The final assessment for Professional Practice is due next week, for which a physical business card is part. This is the only element of this project that I was able to get printed commercially, so I thought it was worth a post of its own.
At the start of the semester, I had grand plans for the physical business card (as opposed to the electronic version, which was required for the first assessment). I was thinking along the lines of die cuts, or some clever paper mechanics, however in the end, I chose to do a complete 180 and keep things very basic by being as environmentally aware as possible.
I had these cards printed on 100% recycled card, but more importantly, I made sure they were printed on unfinished stock, using vegetable based inks. I’m hardly delusional enough to think that anyone would want to keep my business card forever (particular as printed business cards become less relevant), so sooner or later it will need to break down. ‘Features’ like a glossy finish, metallic inks and even more consuming printing procedures all have an impact on the environment. Whether that impact is during production, or once the media ends up as waste, is totally irrelevant – it’s the post-consumer waste that seems to receive the most attention though. I tried to be aware of both ends of the cycle.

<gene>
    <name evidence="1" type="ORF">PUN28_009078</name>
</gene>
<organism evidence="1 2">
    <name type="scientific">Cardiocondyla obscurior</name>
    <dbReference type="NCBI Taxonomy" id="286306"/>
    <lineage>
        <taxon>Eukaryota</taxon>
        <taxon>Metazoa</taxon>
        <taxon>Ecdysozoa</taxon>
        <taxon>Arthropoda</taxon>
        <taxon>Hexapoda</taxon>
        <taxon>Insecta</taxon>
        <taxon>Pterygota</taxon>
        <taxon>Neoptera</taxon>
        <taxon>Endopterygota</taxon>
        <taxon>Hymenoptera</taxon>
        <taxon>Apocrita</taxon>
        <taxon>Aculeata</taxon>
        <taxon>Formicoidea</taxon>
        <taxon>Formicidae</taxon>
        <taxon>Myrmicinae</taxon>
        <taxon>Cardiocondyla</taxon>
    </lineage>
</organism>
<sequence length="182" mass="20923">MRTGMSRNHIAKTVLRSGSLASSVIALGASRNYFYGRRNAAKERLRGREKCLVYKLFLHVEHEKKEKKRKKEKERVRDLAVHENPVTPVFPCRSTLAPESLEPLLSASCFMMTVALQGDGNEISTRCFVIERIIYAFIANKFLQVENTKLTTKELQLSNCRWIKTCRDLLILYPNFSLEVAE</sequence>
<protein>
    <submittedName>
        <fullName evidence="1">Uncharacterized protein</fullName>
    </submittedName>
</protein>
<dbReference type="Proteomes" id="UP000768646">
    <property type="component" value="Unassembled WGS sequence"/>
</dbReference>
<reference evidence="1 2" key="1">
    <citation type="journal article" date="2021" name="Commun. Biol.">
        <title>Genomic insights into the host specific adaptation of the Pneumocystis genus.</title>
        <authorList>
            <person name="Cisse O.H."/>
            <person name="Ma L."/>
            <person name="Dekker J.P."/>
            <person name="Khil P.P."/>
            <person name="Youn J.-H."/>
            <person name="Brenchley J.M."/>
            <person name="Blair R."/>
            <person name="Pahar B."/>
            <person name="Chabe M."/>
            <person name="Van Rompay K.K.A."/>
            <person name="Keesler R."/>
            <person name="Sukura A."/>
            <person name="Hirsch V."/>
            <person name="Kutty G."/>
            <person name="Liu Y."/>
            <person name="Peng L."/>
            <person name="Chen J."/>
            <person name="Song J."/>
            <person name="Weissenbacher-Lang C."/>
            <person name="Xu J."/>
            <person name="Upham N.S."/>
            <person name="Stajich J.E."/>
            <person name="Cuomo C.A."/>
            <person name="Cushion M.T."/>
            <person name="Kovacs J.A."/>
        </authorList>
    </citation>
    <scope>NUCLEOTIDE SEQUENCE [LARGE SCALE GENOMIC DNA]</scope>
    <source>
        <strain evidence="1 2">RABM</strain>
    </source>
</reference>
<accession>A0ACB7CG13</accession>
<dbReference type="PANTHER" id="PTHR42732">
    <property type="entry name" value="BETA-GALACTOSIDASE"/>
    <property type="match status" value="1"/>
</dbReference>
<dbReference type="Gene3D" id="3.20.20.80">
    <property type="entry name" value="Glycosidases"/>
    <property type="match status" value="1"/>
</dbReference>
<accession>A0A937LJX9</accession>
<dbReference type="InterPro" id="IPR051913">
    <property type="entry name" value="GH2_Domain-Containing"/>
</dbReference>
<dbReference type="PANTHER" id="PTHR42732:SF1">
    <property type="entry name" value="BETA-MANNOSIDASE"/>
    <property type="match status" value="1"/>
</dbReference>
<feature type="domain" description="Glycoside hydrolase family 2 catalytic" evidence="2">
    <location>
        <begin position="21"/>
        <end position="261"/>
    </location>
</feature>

Once I got the finished cards back, my first impression of the printing was that the colours were a little dull. I realised pretty quickly that this was due to the unfinished, matte stock that I chose and I’ve now warmed to them. I particularly like that the recycled stock has imperfections that give the card a very slight texture and uniqueness.
Without making this a plug, the printing company I used was really helpful and I’ll definitely send work their way again. Particularly for someone like me that has limited print experience, they gave me plenty of pointers and seem to genuinely care about what they do.
I’d really like to send the rest of my assessment to be printed commercially, but the likelihood of it being complete with enough time for printing turnaround is slim to none at this stage. At least I’ve got a few hundred cards to drum up business, should uni assessments go out the window.